Purpose: More than 1,300,000 prostate needle biopsies are done annually in the United States with up to 16% incidence of isolated high-grade prostatic intraepithelial neoplasia (HGPIN). HGPIN has low predictive value for identifying prostate cancer on subsequent needle biopsies in prostate-specific antigen - screened populations. In contemporary series, prostate cancer is detected in ∼ 20% of repeat biopsies following a diagnosis of HGPIN. Further, discrete histologic subtypes of HGPIN with clinical implication in management have not been characterized. The TMPRSS2-ERG gene fusion that has recently been described in prostate cancer has also been shown to occur in a subset of HGPIN. This may have significant clinical implications given that TMPRSS2-ERG fusion prostate cancer is associated with a more aggressive clinical course. Experimental Design: In this study, we assessed a series of HGPIN lesions and paired prostate cancer for the presence of TMPRSS2-ERG gene fusion. Results: Fusion-positive HGPIN was observed in 16% of the 143 number of lesions, and in all instances, the matching cancer shared the same fusion pattern. Sixty percent of TMPRSS2-ERG fusion prostate cancer had fusion-negative HGPIN. Conclusions: Given the more aggressive nature of TMPRSS2-ERG prostate cancer, the findings of this study raise the possibility that gene fusion-positive HGPIN lesions are harbingers of more aggressive disease. To date, pathologic, molecular, and clinical variables do not help stratify which men with HGPIN are at increased risk for a cancer diagnosis. Our results suggest that the detection of isolated TMPRSS2-ERG fusion HGPIN would improve the positive predictive value of finding TMPRSS2-ERG fusion prostate cancer in subsequent biopsies. copy; 2008 American Association for Cancer Research.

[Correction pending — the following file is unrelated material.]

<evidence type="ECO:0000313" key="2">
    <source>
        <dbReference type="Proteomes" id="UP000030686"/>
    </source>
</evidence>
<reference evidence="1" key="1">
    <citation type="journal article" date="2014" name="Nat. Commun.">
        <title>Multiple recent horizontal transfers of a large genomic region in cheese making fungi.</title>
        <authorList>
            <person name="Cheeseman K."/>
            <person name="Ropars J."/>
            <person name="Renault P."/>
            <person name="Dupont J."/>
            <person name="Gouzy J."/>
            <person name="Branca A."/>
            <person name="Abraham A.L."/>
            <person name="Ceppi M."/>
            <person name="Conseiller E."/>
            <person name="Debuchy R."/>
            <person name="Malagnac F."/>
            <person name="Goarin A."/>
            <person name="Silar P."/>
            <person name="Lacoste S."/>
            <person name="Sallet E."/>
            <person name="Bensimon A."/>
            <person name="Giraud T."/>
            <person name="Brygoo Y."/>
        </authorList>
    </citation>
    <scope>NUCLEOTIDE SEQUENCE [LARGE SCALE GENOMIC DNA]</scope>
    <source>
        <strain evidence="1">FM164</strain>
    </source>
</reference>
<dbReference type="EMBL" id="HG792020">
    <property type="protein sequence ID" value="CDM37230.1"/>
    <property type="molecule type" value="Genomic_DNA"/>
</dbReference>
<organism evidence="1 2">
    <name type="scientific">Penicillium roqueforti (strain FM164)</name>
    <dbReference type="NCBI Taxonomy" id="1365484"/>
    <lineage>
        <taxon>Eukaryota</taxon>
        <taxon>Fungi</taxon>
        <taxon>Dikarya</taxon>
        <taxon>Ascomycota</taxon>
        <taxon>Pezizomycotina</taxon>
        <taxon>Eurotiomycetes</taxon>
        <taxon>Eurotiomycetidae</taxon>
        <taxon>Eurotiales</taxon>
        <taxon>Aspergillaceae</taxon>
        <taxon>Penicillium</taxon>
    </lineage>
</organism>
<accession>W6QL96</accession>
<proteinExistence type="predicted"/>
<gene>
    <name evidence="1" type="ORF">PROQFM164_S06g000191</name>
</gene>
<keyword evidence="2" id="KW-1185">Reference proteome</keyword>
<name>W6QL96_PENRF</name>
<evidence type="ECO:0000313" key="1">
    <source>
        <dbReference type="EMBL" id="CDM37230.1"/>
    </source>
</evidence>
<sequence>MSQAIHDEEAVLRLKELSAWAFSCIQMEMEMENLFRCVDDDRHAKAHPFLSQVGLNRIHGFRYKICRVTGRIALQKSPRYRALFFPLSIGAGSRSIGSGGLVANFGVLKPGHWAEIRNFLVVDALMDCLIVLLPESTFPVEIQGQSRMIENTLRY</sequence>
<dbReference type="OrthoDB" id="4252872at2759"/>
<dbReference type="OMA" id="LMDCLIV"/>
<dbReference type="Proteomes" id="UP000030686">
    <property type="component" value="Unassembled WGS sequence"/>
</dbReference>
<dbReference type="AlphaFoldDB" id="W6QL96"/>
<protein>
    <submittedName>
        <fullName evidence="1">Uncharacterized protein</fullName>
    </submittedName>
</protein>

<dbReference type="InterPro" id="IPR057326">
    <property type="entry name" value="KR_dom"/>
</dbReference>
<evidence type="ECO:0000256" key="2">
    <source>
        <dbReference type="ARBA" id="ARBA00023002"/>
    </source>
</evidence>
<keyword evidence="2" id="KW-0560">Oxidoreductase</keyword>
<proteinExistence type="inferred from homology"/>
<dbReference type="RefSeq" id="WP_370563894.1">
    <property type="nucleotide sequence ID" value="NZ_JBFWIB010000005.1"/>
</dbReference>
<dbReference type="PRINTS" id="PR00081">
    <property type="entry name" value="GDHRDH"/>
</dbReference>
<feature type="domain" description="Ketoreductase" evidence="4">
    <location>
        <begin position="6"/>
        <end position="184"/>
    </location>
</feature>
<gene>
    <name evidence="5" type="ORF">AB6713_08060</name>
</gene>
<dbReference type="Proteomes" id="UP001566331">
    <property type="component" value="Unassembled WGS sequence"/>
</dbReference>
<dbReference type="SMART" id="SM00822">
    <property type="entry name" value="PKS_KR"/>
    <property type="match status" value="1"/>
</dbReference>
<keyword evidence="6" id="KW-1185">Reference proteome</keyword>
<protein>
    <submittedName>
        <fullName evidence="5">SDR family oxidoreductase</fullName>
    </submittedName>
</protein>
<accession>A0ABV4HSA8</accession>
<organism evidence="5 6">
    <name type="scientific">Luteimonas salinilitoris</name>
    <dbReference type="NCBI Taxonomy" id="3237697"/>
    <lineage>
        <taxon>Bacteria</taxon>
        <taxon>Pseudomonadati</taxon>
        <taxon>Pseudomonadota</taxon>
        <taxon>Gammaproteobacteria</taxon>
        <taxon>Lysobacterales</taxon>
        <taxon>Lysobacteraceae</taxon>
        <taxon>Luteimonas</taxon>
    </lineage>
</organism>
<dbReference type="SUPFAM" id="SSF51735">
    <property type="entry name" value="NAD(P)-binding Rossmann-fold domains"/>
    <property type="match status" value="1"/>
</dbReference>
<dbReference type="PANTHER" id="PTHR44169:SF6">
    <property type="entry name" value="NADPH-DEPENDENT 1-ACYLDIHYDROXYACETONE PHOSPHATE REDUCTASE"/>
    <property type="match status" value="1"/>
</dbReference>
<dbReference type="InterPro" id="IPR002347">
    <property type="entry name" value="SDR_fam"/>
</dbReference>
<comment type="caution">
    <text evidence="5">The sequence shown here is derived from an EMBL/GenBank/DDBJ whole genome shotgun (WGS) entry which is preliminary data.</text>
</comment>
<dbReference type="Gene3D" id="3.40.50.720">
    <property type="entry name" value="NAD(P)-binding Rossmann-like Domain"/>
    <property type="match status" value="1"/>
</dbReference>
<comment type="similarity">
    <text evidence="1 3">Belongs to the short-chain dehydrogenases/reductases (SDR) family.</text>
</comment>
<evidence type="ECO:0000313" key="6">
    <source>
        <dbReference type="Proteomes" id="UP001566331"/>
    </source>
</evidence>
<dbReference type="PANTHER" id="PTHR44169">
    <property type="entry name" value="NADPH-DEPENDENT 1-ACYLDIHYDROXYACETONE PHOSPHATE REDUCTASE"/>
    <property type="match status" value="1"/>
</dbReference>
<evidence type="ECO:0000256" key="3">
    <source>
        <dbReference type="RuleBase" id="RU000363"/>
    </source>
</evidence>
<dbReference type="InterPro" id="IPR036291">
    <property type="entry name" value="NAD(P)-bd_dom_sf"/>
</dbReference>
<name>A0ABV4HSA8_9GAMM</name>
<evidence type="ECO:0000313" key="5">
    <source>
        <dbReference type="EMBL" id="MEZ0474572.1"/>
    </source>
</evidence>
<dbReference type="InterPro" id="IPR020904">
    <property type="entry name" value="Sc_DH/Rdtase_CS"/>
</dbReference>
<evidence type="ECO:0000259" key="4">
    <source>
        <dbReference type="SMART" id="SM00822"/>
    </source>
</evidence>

ASJC Scopus subject areas
- Cancer Research